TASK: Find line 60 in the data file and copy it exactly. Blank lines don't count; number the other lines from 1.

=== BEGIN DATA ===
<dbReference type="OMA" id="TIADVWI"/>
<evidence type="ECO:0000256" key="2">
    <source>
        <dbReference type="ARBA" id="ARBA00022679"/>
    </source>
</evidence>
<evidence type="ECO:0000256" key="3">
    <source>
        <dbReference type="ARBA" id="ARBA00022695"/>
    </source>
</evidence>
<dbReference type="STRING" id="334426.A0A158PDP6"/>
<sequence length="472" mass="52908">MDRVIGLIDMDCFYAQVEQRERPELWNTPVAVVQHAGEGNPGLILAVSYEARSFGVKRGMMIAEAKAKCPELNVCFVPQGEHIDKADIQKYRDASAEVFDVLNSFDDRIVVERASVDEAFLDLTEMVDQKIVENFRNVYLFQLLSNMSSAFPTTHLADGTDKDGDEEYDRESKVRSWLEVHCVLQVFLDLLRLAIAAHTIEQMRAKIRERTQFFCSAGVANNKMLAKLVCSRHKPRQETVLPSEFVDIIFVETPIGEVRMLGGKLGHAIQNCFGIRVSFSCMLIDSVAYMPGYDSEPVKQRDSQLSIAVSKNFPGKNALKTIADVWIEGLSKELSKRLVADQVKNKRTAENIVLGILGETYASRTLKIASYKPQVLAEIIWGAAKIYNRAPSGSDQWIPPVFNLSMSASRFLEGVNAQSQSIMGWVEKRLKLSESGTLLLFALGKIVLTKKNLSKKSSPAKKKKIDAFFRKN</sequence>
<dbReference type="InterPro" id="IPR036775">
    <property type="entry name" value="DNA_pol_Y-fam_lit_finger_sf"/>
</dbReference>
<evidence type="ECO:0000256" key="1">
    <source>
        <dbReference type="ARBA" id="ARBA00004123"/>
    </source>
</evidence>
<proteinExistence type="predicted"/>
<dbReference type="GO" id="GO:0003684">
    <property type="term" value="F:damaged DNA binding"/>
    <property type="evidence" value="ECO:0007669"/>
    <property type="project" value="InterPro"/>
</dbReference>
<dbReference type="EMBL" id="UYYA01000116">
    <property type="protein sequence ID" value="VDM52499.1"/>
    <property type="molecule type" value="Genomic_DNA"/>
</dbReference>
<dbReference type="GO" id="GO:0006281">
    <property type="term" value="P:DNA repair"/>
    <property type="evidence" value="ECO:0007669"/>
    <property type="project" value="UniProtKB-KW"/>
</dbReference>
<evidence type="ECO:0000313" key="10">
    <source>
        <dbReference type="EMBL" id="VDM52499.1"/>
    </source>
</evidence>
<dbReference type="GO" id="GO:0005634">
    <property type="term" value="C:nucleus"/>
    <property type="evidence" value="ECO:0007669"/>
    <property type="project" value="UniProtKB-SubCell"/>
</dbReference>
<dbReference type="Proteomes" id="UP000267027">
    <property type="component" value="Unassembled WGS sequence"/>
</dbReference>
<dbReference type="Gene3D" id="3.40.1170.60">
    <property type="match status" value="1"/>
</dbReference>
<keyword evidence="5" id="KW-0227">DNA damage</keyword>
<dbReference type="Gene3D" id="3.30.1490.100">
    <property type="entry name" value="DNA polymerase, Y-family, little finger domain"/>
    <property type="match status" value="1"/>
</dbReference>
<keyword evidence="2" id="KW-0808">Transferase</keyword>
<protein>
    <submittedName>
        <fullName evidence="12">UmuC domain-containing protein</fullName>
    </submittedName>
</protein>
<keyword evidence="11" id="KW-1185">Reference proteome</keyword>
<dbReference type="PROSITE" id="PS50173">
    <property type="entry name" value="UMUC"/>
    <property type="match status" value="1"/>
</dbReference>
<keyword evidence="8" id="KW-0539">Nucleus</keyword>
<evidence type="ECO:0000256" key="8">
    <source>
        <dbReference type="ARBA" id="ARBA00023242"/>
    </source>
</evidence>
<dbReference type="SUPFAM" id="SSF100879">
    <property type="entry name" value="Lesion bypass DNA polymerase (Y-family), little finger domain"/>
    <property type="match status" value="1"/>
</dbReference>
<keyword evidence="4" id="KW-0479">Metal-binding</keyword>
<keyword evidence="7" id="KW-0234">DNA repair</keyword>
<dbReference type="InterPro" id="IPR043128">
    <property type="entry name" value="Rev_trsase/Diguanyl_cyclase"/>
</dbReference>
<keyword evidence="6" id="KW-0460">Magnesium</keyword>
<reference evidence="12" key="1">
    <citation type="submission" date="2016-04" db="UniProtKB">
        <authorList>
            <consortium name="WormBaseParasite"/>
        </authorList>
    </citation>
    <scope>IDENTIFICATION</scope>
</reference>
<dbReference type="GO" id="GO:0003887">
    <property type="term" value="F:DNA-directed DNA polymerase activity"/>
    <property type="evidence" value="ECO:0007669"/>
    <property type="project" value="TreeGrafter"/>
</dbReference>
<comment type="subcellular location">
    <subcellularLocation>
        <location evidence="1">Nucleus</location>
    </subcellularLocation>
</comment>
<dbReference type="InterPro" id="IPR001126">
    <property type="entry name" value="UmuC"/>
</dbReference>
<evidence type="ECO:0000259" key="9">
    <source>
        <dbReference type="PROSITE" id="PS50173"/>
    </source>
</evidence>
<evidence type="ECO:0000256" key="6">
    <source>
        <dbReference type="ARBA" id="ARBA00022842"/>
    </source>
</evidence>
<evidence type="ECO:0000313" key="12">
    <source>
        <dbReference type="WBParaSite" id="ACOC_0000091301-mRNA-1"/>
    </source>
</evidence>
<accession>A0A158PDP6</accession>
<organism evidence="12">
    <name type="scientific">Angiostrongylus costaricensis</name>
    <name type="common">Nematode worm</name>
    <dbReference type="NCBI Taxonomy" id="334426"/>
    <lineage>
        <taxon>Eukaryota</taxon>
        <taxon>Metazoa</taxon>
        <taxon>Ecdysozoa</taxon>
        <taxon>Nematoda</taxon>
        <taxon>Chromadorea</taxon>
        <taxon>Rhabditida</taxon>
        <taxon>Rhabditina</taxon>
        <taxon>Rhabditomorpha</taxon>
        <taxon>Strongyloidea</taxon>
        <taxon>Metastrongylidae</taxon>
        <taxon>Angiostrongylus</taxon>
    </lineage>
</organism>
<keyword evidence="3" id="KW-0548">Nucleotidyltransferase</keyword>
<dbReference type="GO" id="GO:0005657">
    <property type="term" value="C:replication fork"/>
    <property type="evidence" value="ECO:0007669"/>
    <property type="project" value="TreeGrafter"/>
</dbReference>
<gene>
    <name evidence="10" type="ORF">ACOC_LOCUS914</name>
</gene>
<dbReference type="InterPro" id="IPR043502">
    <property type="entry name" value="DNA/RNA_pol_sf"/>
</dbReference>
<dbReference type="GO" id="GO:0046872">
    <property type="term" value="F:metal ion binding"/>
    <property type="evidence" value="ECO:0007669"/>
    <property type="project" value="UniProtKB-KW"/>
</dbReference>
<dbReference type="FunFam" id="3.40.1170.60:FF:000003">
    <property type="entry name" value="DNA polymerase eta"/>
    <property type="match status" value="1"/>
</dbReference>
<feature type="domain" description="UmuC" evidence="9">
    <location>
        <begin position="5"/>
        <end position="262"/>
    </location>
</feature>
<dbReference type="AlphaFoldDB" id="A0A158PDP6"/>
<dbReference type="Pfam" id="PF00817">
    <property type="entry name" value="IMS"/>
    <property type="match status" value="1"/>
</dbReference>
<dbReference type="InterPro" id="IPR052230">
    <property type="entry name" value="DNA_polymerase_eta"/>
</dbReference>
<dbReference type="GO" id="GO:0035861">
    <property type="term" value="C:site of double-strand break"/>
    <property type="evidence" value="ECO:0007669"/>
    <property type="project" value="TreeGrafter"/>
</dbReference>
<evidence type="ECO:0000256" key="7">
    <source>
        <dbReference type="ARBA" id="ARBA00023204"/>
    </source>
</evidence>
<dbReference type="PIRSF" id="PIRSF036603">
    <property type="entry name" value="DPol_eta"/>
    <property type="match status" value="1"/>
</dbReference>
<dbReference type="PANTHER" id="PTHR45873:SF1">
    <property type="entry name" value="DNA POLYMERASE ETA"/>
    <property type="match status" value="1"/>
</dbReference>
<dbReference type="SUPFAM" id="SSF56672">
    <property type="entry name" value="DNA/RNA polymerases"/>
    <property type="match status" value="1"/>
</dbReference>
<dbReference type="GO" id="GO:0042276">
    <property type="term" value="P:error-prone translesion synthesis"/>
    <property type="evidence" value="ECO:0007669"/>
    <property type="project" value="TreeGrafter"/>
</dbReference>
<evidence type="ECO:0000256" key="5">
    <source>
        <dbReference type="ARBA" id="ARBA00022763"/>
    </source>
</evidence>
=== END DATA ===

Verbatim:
    <submittedName>